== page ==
Lamb acclimating to new environment with Reds
Lefty goes through 'whirlwind' after trade from Royals and Major League debut
LOS ANGELES -- When left-handed pitcher John Lamb was called up from Triple-A Louisville on Thursday ahead of his big league debut on Friday at Dodger Stadium, he arrived not long before game time and sat on the dugout bench to watch with his new teammates.
During the game, Lamb high-fived players he didn't know. The 25-year-old spent his whole professional career with Kansas City, until he and two other lefty prospects were traded to Cincinnati on July 26 for ace Johnny Cueto. About three weeks later, Lamb, who grew up in Laguna Hills, Calif., found himself in the big leagues wearing a Reds uniform rather than a Royals one.
"A whirlwind, to say the least," Lamb said over the weekend. "It's an overwhelming emotion of being in my hometown, meeting new guys and stepping out of my comfort zone.
"I was welcomed with open arms, right when I walked in this clubhouse. Despite maybe a couple of guys not knowing who I am by face, guys acted like they were excited to see me, or were excited to see me. It's just another day and another game, all in pursuit of the ultimate goal -- individual success and mutual success."
Lamb pitched six innings on Friday, but the Reds lost, 5-3, to the Dodgers. Things were looking good until a four-run fifth inning, but Lamb ended well with a perfect sixth. His next start is scheduled for Thursday at Great American Ball Park vs. the D-backs.
Here are three things to know about Lamb:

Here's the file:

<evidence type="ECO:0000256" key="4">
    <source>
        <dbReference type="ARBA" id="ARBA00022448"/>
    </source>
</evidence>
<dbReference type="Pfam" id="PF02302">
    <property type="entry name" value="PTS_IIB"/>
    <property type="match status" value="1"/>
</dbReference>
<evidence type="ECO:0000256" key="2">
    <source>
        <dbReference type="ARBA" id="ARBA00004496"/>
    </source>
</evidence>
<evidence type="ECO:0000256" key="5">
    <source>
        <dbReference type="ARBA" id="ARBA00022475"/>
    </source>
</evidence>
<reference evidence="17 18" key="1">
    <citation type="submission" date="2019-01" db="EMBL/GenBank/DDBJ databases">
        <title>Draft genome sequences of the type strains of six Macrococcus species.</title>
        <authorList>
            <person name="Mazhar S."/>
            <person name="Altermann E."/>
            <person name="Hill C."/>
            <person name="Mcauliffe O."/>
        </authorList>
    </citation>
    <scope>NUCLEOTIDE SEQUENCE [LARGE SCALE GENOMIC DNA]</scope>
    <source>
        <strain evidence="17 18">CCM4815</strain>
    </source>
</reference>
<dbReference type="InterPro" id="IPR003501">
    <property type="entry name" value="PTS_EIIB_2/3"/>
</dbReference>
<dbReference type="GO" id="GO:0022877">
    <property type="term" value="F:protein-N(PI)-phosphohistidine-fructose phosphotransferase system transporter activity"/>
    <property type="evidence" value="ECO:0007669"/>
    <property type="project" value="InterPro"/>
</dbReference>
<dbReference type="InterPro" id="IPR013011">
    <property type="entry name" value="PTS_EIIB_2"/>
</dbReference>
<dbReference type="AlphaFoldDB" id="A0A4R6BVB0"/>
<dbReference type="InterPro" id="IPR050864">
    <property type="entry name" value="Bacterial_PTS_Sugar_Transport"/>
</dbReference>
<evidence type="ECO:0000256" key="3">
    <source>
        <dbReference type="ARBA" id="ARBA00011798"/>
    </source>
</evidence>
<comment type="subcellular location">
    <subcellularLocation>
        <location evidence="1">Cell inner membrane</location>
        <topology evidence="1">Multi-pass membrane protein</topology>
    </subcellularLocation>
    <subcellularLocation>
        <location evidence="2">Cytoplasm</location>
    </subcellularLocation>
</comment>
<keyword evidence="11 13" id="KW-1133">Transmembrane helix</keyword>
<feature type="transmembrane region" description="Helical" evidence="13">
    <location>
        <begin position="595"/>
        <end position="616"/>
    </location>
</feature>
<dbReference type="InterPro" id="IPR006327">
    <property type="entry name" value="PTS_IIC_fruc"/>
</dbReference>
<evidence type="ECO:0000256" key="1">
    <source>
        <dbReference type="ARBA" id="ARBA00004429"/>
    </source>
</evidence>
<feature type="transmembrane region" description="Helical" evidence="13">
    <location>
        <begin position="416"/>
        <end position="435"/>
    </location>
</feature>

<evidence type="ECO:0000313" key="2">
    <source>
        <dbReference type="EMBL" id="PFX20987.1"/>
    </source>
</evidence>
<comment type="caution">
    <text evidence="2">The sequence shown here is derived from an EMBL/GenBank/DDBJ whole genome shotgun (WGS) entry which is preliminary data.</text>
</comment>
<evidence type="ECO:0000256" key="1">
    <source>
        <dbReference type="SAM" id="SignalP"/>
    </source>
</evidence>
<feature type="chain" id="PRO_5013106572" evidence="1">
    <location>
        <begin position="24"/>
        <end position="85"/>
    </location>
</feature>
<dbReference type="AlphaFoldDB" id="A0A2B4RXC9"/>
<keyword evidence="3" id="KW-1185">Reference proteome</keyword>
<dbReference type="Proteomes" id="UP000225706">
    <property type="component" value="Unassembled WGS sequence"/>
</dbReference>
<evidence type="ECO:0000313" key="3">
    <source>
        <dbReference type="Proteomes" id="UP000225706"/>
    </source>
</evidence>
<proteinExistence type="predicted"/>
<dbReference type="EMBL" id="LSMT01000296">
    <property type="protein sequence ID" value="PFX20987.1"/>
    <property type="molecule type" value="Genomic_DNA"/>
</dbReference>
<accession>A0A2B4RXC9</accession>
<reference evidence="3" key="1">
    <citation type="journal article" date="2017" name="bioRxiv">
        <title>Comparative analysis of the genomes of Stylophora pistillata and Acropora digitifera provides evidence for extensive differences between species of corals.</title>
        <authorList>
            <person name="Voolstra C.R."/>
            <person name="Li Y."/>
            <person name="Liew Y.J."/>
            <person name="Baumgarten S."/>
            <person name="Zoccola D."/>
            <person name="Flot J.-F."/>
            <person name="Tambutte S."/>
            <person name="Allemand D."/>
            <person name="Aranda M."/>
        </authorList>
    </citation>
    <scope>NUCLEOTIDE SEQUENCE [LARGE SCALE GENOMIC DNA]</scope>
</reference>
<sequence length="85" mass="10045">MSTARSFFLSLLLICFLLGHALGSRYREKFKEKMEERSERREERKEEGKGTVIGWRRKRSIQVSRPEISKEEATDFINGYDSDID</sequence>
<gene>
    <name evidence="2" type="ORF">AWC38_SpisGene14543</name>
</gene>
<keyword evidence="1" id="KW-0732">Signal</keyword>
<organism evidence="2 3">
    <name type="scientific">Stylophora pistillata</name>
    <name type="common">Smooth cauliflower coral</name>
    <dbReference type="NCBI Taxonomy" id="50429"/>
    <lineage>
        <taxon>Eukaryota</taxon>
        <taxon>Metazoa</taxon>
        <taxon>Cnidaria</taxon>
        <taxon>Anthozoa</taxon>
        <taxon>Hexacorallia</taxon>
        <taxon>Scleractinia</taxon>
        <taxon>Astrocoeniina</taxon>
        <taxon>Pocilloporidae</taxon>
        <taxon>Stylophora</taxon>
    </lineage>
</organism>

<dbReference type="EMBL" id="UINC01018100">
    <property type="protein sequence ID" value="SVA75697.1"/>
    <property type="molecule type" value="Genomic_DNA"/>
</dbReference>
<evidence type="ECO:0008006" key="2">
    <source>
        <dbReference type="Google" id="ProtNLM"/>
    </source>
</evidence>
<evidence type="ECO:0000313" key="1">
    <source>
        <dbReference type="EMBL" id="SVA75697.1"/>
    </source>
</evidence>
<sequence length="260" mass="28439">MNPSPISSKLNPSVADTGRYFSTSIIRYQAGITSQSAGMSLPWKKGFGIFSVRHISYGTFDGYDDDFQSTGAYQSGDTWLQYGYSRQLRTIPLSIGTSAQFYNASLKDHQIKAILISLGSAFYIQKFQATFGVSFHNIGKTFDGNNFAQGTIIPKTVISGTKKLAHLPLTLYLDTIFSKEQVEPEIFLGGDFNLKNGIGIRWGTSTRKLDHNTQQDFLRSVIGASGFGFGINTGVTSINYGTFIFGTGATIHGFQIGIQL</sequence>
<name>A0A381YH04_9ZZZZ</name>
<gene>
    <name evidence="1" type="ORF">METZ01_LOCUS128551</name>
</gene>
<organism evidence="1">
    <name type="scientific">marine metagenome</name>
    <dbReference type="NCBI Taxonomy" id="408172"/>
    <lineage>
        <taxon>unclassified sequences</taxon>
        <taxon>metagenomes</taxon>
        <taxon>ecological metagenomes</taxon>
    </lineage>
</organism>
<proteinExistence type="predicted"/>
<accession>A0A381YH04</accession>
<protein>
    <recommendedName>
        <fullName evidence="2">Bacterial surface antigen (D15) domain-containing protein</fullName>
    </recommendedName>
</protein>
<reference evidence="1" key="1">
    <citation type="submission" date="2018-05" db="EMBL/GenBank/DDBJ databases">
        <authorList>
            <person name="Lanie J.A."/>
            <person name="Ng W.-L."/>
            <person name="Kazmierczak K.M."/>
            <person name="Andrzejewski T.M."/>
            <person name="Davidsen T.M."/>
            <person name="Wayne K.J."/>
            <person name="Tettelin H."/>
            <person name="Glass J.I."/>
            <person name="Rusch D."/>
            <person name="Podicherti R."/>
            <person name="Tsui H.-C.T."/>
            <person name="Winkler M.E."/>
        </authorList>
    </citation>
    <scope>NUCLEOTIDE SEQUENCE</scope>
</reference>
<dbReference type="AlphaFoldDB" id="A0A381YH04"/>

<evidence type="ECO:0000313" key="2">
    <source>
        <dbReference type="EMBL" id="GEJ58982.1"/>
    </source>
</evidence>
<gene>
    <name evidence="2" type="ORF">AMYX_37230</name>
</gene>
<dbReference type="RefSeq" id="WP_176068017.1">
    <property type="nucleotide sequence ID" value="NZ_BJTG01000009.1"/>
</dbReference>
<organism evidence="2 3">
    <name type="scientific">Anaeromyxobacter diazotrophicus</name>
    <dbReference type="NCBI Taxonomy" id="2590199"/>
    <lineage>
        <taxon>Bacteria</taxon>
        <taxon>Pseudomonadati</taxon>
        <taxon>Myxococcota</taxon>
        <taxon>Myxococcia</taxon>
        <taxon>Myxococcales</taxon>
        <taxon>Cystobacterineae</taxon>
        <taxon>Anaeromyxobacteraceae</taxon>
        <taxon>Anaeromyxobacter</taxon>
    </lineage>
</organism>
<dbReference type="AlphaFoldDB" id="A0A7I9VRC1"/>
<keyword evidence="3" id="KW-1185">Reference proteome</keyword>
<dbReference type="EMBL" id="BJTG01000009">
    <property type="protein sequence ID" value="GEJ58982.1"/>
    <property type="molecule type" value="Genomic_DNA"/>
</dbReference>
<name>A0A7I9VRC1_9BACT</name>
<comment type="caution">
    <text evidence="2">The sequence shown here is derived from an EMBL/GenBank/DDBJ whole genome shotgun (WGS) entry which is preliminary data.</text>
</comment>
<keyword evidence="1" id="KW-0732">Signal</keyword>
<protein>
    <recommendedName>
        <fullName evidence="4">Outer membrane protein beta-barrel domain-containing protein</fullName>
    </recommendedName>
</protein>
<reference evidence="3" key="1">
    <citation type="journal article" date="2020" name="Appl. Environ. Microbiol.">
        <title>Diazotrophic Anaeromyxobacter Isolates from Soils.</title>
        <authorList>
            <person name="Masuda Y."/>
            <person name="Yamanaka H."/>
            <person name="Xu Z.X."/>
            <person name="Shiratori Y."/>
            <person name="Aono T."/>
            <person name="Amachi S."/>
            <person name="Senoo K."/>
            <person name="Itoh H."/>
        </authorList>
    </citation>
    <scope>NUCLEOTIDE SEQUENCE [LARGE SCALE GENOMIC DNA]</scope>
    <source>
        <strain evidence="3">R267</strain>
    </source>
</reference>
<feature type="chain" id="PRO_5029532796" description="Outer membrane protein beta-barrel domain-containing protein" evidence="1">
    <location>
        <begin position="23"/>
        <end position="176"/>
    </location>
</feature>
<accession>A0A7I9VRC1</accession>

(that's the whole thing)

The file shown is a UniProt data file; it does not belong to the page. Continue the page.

• Lamb was Kansas City's top prospect, until everything changed on May 19, 2011. Pitching for Double-A Northwest Arkansas and two outs into the first inning, he tore the ulnar collateral ligament in his left elbow and needed season-ending Tommy John surgery. The experience left a profound effect on Lamb and his career.
"Before my injury, I just grabbed the ball and threw it. I was trying to be a sponge and better myself, but I felt like I had an idea of what I was doing," Lamb said. "The injury for me was a mental side of fear planted in my mind. I had to battle, 'Am I going to blow out?' The curveball was the pitch I blew out on. It popped on a curveball.
"I wasn't prepared when I got to 2011 camp in the sense of physically. I chalked it up to that. Whether there were uncontrollables or not, I truly believe that accountability would have said I wasn't doing as much as I could have to put myself in a position to be healthy. ... I don't believe that's going to be my way of being, or the potential to be. I have to work a little harder at it than I was."
• Lamb's grandfather, John Ramsey, was a renowned public address announcer not only for the Dodgers, but he also had stints working for the Angels, Lakers, Rams, Raiders and USC football and basketball. Ramsey died in 1990 at age 62, seven months before Lamb was born, but the lefty has been given two of his late grandfather's Dodgers World Series rings.
• When Lamb was 15 and with the Midland Redskins amateur baseball team in 2006, he spent time in Cincinnati and visited Great American Ball Park.
"My host family brought us out to the park," Lamb said. "We got a chance to watch a game. I've been to the park, but haven't gotten a chance to stand on the field, obviously."
That will change on Tuesday when Lamb is on the bench watching the Reds play their next opponent, which just happens to be the Royals.
"My time in Louisville was a new set of fans wearing Reds uniforms," Lamb said. "It was definitely exciting to see new supporters and followers that want to see you do well. I'm just happy to be a part of this."